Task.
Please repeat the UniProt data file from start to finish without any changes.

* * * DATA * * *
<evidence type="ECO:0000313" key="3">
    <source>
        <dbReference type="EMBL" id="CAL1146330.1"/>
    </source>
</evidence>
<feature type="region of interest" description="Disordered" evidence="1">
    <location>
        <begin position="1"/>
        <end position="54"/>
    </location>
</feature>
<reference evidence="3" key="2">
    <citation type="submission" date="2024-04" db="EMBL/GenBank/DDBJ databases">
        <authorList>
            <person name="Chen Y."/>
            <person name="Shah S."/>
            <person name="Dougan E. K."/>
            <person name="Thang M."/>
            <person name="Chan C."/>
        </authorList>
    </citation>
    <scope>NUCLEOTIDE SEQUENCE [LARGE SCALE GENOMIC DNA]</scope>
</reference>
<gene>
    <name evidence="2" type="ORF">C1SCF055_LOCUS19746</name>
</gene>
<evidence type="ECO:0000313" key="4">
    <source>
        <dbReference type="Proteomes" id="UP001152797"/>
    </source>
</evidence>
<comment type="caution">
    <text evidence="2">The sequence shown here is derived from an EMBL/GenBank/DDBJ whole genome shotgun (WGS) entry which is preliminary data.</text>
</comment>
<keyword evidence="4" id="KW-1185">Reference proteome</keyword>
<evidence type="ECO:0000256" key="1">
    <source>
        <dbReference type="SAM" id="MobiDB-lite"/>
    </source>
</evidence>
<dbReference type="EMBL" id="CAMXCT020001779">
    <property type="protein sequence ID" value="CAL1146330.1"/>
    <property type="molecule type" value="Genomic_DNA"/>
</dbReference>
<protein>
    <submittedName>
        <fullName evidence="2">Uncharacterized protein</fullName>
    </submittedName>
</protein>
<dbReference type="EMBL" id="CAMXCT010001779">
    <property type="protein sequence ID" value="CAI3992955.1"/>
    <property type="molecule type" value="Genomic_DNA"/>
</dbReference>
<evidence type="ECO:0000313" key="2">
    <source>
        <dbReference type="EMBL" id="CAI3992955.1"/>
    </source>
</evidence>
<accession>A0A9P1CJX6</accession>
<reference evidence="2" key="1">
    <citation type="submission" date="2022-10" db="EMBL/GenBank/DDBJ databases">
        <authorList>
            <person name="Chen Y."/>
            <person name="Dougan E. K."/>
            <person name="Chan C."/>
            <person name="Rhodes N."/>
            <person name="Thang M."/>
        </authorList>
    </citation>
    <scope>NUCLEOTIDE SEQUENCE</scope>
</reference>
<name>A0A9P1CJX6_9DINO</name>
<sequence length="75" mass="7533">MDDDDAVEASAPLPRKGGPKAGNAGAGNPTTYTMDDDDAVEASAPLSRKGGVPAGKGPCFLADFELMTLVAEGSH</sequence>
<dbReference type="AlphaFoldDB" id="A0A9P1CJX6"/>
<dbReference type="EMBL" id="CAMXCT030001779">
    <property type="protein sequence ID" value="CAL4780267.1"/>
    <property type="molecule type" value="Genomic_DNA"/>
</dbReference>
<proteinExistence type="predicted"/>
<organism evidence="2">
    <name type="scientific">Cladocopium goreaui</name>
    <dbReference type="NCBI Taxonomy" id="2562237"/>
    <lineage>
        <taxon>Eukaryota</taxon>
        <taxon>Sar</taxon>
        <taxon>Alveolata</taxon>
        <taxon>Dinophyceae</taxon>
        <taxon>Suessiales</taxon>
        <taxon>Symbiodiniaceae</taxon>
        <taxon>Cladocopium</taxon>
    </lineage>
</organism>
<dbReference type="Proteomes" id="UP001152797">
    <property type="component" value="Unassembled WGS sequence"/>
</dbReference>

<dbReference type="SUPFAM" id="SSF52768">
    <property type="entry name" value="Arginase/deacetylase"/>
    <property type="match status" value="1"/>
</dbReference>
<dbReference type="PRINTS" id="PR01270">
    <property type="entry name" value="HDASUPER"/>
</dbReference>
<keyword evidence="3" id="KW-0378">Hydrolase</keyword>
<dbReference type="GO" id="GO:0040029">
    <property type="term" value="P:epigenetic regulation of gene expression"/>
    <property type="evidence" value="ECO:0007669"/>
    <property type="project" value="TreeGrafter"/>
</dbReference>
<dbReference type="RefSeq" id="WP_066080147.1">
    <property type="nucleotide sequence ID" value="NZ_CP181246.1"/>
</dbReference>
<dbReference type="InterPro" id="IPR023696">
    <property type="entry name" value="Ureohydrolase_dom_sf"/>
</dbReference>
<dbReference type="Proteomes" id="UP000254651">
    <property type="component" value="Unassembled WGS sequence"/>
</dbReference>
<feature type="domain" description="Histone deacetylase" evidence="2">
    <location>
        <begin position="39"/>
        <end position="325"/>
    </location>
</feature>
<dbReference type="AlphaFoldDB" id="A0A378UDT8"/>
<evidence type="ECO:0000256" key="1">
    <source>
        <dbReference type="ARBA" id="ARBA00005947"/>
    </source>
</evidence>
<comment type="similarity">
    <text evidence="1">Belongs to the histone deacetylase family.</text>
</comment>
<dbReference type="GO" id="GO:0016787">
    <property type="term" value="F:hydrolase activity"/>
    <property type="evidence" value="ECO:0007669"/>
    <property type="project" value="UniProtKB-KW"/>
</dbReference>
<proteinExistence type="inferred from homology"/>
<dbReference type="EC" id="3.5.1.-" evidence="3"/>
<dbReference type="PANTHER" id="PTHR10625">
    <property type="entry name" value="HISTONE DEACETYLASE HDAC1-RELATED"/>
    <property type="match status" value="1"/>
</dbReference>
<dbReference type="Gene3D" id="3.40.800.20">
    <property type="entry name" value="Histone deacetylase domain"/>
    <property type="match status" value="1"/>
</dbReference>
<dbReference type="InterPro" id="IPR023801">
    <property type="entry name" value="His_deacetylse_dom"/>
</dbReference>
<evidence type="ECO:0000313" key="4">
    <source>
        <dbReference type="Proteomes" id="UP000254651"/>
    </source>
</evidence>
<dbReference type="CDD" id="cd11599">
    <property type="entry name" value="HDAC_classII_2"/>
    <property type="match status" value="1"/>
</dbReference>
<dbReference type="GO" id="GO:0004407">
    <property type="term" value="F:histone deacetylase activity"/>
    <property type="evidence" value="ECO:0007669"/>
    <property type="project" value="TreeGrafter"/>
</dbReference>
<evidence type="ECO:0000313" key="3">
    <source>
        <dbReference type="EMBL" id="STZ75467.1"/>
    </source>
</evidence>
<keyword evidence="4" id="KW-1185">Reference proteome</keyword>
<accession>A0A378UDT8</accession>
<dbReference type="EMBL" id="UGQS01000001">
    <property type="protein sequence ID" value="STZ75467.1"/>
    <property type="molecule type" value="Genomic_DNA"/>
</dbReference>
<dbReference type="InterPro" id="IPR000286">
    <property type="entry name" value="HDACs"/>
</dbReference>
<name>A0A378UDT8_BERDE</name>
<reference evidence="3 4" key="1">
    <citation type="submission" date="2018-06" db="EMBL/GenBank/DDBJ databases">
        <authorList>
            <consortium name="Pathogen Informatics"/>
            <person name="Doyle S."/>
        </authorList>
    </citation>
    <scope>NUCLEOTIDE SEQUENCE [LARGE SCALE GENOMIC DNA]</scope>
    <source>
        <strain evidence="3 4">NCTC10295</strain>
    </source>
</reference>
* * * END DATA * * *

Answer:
<evidence type="ECO:0000313" key="3">
    <source>
        <dbReference type="EMBL" id="CAL1146330.1"/>
    </source>
</evidence>
<feature type="region of interest" description="Disordered" evidence="1">
    <location>
        <begin position="1"/>
        <end position="54"/>
    </location>
</feature>
<reference evidence="3" key="2">
    <citation type="submission" date="2024-04" db="EMBL/GenBank/DDBJ databases">
        <authorList>
            <person name="Chen Y."/>
            <person name="Shah S."/>
            <person name="Dougan E. K."/>
            <person name="Thang M."/>
            <person name="Chan C."/>
        </authorList>
    </citation>
    <scope>NUCLEOTIDE SEQUENCE [LARGE SCALE GENOMIC DNA]</scope>
</reference>
<gene>
    <name evidence="2" type="ORF">C1SCF055_LOCUS19746</name>
</gene>
<evidence type="ECO:0000313" key="4">
    <source>
        <dbReference type="Proteomes" id="UP001152797"/>
    </source>
</evidence>
<comment type="caution">
    <text evidence="2">The sequence shown here is derived from an EMBL/GenBank/DDBJ whole genome shotgun (WGS) entry which is preliminary data.</text>
</comment>
<keyword evidence="4" id="KW-1185">Reference proteome</keyword>
<evidence type="ECO:0000256" key="1">
    <source>
        <dbReference type="SAM" id="MobiDB-lite"/>
    </source>
</evidence>
<dbReference type="EMBL" id="CAMXCT020001779">
    <property type="protein sequence ID" value="CAL1146330.1"/>
    <property type="molecule type" value="Genomic_DNA"/>
</dbReference>
<protein>
    <submittedName>
        <fullName evidence="2">Uncharacterized protein</fullName>
    </submittedName>
</protein>
<dbReference type="EMBL" id="CAMXCT010001779">
    <property type="protein sequence ID" value="CAI3992955.1"/>
    <property type="molecule type" value="Genomic_DNA"/>
</dbReference>
<evidence type="ECO:0000313" key="2">
    <source>
        <dbReference type="EMBL" id="CAI3992955.1"/>
    </source>
</evidence>
<accession>A0A9P1CJX6</accession>
<reference evidence="2" key="1">
    <citation type="submission" date="2022-10" db="EMBL/GenBank/DDBJ databases">
        <authorList>
            <person name="Chen Y."/>
            <person name="Dougan E. K."/>
            <person name="Chan C."/>
            <person name="Rhodes N."/>
            <person name="Thang M."/>
        </authorList>
    </citation>
    <scope>NUCLEOTIDE SEQUENCE</scope>
</reference>
<name>A0A9P1CJX6_9DINO</name>
<sequence length="75" mass="7533">MDDDDAVEASAPLPRKGGPKAGNAGAGNPTTYTMDDDDAVEASAPLSRKGGVPAGKGPCFLADFELMTLVAEGSH</sequence>
<dbReference type="AlphaFoldDB" id="A0A9P1CJX6"/>
<dbReference type="EMBL" id="CAMXCT030001779">
    <property type="protein sequence ID" value="CAL4780267.1"/>
    <property type="molecule type" value="Genomic_DNA"/>
</dbReference>
<proteinExistence type="predicted"/>
<organism evidence="2">
    <name type="scientific">Cladocopium goreaui</name>
    <dbReference type="NCBI Taxonomy" id="2562237"/>
    <lineage>
        <taxon>Eukaryota</taxon>
        <taxon>Sar</taxon>
        <taxon>Alveolata</taxon>
        <taxon>Dinophyceae</taxon>
        <taxon>Suessiales</taxon>
        <taxon>Symbiodiniaceae</taxon>
        <taxon>Cladocopium</taxon>
    </lineage>
</organism>
<dbReference type="Proteomes" id="UP001152797">
    <property type="component" value="Unassembled WGS sequence"/>
</dbReference>

<dbReference type="SUPFAM" id="SSF52768">
    <property type="entry name" value="Arginase/deacetylase"/>
    <property type="match status" value="1"/>
</dbReference>
<dbReference type="PRINTS" id="PR01270">
    <property type="entry name" value="HDASUPER"/>
</dbReference>
<keyword evidence="3" id="KW-0378">Hydrolase</keyword>
<dbReference type="GO" id="GO:0040029">
    <property type="term" value="P:epigenetic regulation of gene expression"/>
    <property type="evidence" value="ECO:0007669"/>
    <property type="project" value="TreeGrafter"/>
</dbReference>
<dbReference type="RefSeq" id="WP_066080147.1">
    <property type="nucleotide sequence ID" value="NZ_CP181246.1"/>
</dbReference>
<dbReference type="InterPro" id="IPR023696">
    <property type="entry name" value="Ureohydrolase_dom_sf"/>
</dbReference>
<dbReference type="Proteomes" id="UP000254651">
    <property type="component" value="Unassembled WGS sequence"/>
</dbReference>
<feature type="domain" description="Histone deacetylase" evidence="2">
    <location>
        <begin position="39"/>
        <end position="325"/>
    </location>
</feature>
<dbReference type="AlphaFoldDB" id="A0A378UDT8"/>
<evidence type="ECO:0000256" key="1">
    <source>
        <dbReference type="ARBA" id="ARBA00005947"/>
    </source>
</evidence>
<comment type="similarity">
    <text evidence="1">Belongs to the histone deacetylase family.</text>
</comment>
<dbReference type="GO" id="GO:0016787">
    <property type="term" value="F:hydrolase activity"/>
    <property type="evidence" value="ECO:0007669"/>
    <property type="project" value="UniProtKB-KW"/>
</dbReference>
<proteinExistence type="inferred from homology"/>
<dbReference type="EC" id="3.5.1.-" evidence="3"/>
<dbReference type="PANTHER" id="PTHR10625">
    <property type="entry name" value="HISTONE DEACETYLASE HDAC1-RELATED"/>
    <property type="match status" value="1"/>
</dbReference>
<dbReference type="Gene3D" id="3.40.800.20">
    <property type="entry name" value="Histone deacetylase domain"/>
    <property type="match status" value="1"/>
</dbReference>
<dbReference type="InterPro" id="IPR023801">
    <property type="entry name" value="His_deacetylse_dom"/>
</dbReference>
<evidence type="ECO:0000313" key="4">
    <source>
        <dbReference type="Proteomes" id="UP000254651"/>
    </source>
</evidence>
<dbReference type="CDD" id="cd11599">
    <property type="entry name" value="HDAC_classII_2"/>
    <property type="match status" value="1"/>
</dbReference>
<dbReference type="GO" id="GO:0004407">
    <property type="term" value="F:histone deacetylase activity"/>
    <property type="evidence" value="ECO:0007669"/>
    <property type="project" value="TreeGrafter"/>
</dbReference>
<evidence type="ECO:0000313" key="3">
    <source>
        <dbReference type="EMBL" id="STZ75467.1"/>
    </source>
</evidence>
<keyword evidence="4" id="KW-1185">Reference proteome</keyword>
<accession>A0A378UDT8</accession>
<dbReference type="EMBL" id="UGQS01000001">
    <property type="protein sequence ID" value="STZ75467.1"/>
    <property type="molecule type" value="Genomic_DNA"/>
</dbReference>
<dbReference type="InterPro" id="IPR000286">
    <property type="entry name" value="HDACs"/>
</dbReference>
<name>A0A378UDT8_BERDE</name>
<reference evidence="3 4" key="1">
    <citation type="submission" date="2018-06" db="EMBL/GenBank/DDBJ databases">
        <authorList>
            <consortium name="Pathogen Informatics"/>
            <person name="Doyle S."/>
        </authorList>
    </citation>
    <scope>NUCLEOTIDE SEQUENCE [LARGE SCALE GENOMIC DNA]</scope>
    <source>
        <strain evidence="3 4">NCTC10295</strain>
    </source>
</reference>